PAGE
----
Heart diseases represent a significant cause of death worldwide. Innovative preventative and therapeutic measures are needed to deal with this global burden. Accordingly, we require a more complete understanding of the molecular events involved in these diseases. The Gramolini lab’s ongoing interests are to apply system-based approaches during cardiac disease and heart failure, whereby mouse and human ventricular samples are subjected to detailed proteomic analysis. Comprehensive analysis of adult mouse ventricular lysates, fetal cultured neonatal ventricular myocytes, cultured human ventricular myocytes, cultured human endothelial cells, and cultured human smooth muscle cells are being assessed by various proteomic methods to determine proteomic and phenotypic environments.

Parallel bioinformatics, utilizing gene ontology, gene set enrichment, transmembrane helix prediction algorithms, phenotype ontology, publicly available tissue microarrays, and publically available proteomic datasets, allow us to refine further the human cardiomyocyte proteome. Subsequent lentiviral- and adeno-associated viral functional analysis pipelines of action potential measurements, Ca2+ transient recordings, contractility assays and in vivo mouse cardiac assessments, together with zebrafish knockdown models have been developed to assess functional significance of novel cardiac enriched proteins in mouse and human cardiomyocytes; while careful diagnostic screening of blood samples has identified several promising blood based markers of cardiac disease.


Professor Shuzo Sugita is a Full Professor (effective July 1) in the University of Toronto's Department of Physiology and a Senior Scientist, Division of Fundamental Neurobiology at the Toronto Western Research Institute.  The primary interest of Professor Sugita’s lab is to understand mechanisms of neuronal and immune cell exocytosis and their roles in physiology of health and disease. Toward this end, we use PC12 cells and RBL-2H3 cells as cellular models for neuroendocrine cells and immune cells, respectively, and use C. elegans and mice as in vivo model systems. We are currently conducting the following research projects.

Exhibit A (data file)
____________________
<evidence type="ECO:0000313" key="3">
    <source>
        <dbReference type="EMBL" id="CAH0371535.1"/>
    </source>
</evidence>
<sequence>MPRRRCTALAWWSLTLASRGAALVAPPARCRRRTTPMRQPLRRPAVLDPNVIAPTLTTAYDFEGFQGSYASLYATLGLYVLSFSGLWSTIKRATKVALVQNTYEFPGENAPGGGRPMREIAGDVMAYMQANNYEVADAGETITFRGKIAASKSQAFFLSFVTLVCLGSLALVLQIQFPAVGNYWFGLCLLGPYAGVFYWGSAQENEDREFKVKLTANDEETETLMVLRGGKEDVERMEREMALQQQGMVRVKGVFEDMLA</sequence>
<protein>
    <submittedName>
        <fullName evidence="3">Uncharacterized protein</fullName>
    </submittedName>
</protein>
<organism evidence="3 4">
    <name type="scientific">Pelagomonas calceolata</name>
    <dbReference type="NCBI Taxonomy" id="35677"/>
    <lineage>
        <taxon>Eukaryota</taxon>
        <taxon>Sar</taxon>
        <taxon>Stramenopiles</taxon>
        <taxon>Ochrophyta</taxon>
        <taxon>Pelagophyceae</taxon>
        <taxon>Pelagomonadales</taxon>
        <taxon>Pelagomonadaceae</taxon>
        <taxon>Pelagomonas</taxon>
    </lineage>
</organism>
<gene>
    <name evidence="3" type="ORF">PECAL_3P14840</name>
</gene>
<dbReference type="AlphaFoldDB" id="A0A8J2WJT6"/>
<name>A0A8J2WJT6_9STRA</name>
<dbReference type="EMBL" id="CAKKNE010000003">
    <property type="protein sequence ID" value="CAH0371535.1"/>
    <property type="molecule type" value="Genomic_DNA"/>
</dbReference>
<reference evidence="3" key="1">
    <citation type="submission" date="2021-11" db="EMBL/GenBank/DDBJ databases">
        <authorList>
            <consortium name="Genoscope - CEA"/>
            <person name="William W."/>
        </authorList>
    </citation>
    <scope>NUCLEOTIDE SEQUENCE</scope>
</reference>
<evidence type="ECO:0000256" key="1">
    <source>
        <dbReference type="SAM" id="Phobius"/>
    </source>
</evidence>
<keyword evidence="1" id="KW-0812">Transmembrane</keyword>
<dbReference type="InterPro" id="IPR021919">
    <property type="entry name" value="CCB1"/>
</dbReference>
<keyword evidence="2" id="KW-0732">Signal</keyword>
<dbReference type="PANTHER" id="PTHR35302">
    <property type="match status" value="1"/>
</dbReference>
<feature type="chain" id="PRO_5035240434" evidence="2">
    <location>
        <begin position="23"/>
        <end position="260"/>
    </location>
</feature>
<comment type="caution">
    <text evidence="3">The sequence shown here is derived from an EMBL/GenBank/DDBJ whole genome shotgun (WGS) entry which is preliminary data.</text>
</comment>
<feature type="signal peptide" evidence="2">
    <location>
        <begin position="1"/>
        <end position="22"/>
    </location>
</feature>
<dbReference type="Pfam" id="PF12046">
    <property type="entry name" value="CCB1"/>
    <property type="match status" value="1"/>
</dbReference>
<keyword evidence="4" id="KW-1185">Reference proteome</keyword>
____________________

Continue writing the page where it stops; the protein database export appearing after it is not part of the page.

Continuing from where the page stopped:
Professor Sugita’s first project is to elucidate the structural determinants of Munc18-1 function in neurotransmitter exocytosis and neuroprotection as well as to examine whether its malfunction can cause epilepsy through imbalance in neurotransmission. The SNARE protein complex, which consists of syntaxin, SNAP-25, and synaptobrevin, plays a central role in neurotransmitter exocytosis. These proteins are regulated by their interacting proteins such as Munc18 and Munc13. Clinically, mutation of Munc18-1 is a major genetic cause for a wide spectrum of early onset epileptic encephalopathy (EOEE). He and others have revealed that biochemical interactions between Munc18 and the SNARE proteins are complicated. They aim to determine the roles of these interactions in vivo and in vitro by performing the rescue of C. elegans unc-18 null mutants as well as cultured neurons isolated from Munc18-1 knockout (KO) mice with Munc18-1 mutants which exhibit various interactions with the SNARE proteins.